Abstract: Fusarium head blight (FHB) is one of the most important diseases in wheat worldwide. Evaluation and identification of effective fungicides are essential for control of FHB. However, traditional methods based on the manual disease severity assessment to evaluate the efficacy of fungicides are time-consuming and laborsome. In this study, we developed a new method to rapidly assess the severity of FHB and evaluate the efficacy of fungicide application programs. Enhanced red-green-green (RGG) images were processed from acquired raw red-green-blue (RGB) images of wheat ear samples; the images were transformed in color spaces through K-means clustering for rough segmentation of wheat ears; a random forest classifier was used with features of color, texture, geometry and vegetation index for fine segmentation of disease spots in wheat ears; a newly proposed width mutation counting algorithm was used to count wheat ears; and the disease severity of the wheat ears groups was graded and the efficacy of six fungicides was evaluated. The results show that the segmentation algorithm could segment wheat ears from a complex field background. And the counting algorithm could effectively solve the problem of wheat ear adhesion and occlusion. The average counting accuracy of all and diseased wheat ears were 93.00% and 92.64%, respectively, with the coefficients of determination (R 2 ) of 0.90 and 0.98, and the root mean square error (RMSE) of 10.56 and 7.52, respectively. The new method could accurately assess the diseased levels of wheat eat groups infected by FHB and determine the efficacy of the six fungicides evaluated. The results demonstrate a potential of using digital imaging technology to evaluate and identify effective fungicides for control of the FHB disease in wheat and other crop diseases.

7 citations


Additional excerpts

  • ...Through literature research it was found that image processing alone and its integration with machine learning are commonly used to achieve the two steps [12]–[14]....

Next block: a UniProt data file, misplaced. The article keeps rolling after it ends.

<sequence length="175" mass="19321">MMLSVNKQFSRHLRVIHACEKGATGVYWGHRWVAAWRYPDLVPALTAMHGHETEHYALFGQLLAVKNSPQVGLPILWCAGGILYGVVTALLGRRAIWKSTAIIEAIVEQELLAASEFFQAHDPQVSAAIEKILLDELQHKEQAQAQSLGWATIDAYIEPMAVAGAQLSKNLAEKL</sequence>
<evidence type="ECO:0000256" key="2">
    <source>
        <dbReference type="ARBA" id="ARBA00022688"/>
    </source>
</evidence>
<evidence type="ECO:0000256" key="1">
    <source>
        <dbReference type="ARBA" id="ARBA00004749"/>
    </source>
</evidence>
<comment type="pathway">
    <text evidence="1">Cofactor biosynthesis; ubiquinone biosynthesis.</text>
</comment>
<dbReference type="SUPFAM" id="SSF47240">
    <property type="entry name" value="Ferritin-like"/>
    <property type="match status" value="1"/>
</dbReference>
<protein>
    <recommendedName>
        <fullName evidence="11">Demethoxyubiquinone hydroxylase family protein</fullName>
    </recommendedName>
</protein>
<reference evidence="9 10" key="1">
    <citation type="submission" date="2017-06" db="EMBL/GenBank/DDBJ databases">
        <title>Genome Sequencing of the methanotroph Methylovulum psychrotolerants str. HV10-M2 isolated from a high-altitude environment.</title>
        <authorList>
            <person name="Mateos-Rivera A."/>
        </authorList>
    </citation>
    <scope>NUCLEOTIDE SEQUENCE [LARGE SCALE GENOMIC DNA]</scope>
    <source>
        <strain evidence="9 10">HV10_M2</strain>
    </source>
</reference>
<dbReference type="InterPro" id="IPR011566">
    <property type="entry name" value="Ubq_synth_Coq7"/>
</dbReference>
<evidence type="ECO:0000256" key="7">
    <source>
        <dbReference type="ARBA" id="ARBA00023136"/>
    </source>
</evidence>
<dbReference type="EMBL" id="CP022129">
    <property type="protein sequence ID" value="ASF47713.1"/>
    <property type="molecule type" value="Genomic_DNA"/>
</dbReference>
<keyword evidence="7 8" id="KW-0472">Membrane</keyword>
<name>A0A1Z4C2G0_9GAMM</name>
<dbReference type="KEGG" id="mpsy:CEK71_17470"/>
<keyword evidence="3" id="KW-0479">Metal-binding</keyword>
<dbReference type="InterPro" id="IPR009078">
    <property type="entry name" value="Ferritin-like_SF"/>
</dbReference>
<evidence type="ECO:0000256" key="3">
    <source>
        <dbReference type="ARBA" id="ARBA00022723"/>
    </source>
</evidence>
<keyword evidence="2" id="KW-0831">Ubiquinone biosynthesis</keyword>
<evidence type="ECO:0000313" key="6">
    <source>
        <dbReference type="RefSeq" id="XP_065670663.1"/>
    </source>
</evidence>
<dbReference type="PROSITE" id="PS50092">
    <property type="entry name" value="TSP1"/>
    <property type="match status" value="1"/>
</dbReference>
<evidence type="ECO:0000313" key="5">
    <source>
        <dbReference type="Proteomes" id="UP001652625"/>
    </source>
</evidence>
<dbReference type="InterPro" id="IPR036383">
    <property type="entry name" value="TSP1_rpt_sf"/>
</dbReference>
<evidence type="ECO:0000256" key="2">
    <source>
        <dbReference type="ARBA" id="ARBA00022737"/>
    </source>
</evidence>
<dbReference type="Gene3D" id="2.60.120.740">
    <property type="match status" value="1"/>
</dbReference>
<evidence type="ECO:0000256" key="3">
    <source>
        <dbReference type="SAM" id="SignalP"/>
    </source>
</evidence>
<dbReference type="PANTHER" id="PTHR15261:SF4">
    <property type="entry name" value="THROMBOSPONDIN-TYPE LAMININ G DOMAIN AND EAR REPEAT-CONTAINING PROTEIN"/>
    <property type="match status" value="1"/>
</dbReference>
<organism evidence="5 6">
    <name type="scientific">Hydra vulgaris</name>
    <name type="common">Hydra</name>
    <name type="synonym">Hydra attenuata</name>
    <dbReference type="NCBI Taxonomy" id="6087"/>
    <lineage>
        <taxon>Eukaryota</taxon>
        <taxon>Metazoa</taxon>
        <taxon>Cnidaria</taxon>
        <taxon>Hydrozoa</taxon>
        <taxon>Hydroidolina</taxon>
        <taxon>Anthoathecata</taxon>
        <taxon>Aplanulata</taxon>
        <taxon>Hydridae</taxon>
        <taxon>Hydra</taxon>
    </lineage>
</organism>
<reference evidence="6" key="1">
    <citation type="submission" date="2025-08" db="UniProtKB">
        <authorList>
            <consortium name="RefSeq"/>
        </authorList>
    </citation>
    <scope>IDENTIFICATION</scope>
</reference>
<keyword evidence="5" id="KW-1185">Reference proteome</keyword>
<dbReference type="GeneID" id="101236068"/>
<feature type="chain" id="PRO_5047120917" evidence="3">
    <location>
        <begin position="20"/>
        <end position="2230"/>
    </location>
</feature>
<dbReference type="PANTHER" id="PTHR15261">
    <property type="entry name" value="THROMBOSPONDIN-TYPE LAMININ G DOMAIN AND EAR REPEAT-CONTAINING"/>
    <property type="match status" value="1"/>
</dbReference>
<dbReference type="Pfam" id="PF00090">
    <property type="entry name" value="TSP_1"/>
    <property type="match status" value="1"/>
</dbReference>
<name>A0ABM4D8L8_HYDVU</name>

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Book ChapterDOI
10 Sep 2019
TL;DR: The present article deals with the above-mentioned method of deep learning, and especially with its application when recognizing certain objects and elements during the visual product inspection.
Abstract: Nowadays, when high industrial productivity is connected with high quality and low product faults, it is common practice to use 100% product quality control. Since the quantities of products are high in mass production and inspection time must be as low as possible, the solution may be to use visual inspection of finished parts via camera systems and subsequent image processing using artificial intelligence. Recently, deep learning has shown itself to be the most appropriate and effective method for this purpose. The present article deals with the above-mentioned method of deep learning, and especially with its application when recognizing certain objects and elements during the visual product inspection.

6 citations

Journal ArticleDOI
TL;DR: Pearprocess is a new cost-effective web-application for semi-automated quantification of two-dimensional phenotypic traits from digital imagery using an easy imaging protocol and is a promising new tool for use in evaluating future germplasms for crop breeding programs.
Abstract: The content of stone cells is an important factor for pear breeding as a high content indicates severely reduced fruit quality in terms of fruit taste. Although the frozen-HCl method is currently a common method used to evaluate stone cell content in pears, it is limited in incomplete separation of stone cell and pulp and is time consuming and complicated. Computer-aided research is a promising strategy in modern scientific research for phenotypic data collection and is increasingly used in studying crops. Thus far, we lack a quantitative tool that can effectively determine stone cell content in pear fruit. We developed a program, Pearprocess, based on an imaging protocol using computer vision and image processing algorithms applied to digital images. Using photos of hand-cut sections of pear fruit stained with phloroglucin-HCl (Wiesner's reagent), Pearprocess can extract and analyze image-based data to quantify the stone cell-related traits measured in this study: number, size, area and density of stone cell. We quantified these traits for 395 pear accessions by Pearprocess and revealed large variation in different pear varieties and species. The number of stone cells varied greatly from value of 138 to 2 866, the density of stone cells ranged from 0.0019 to 0.0632 cm2 cm−2, the distribution of stone cell area ranged from 0.06 to 2.02 cm2 and the stone cell size was between 2e-4 and 1e-3 cm2. Moreover, trait data were correlated with fruit taste data. We found that stone cell density is likely the most important factor affecting the taste of pear fruit. In summary, Pearprocess is a new cost-effective web-application for semi-automated quantification of two-dimensional phenotypic traits from digital imagery using an easy imaging protocol. This simpler, feasible and accurate method to evaluate stone cell traits of fruit is a promising new tool for use in evaluating future germplasms for crop breeding programs.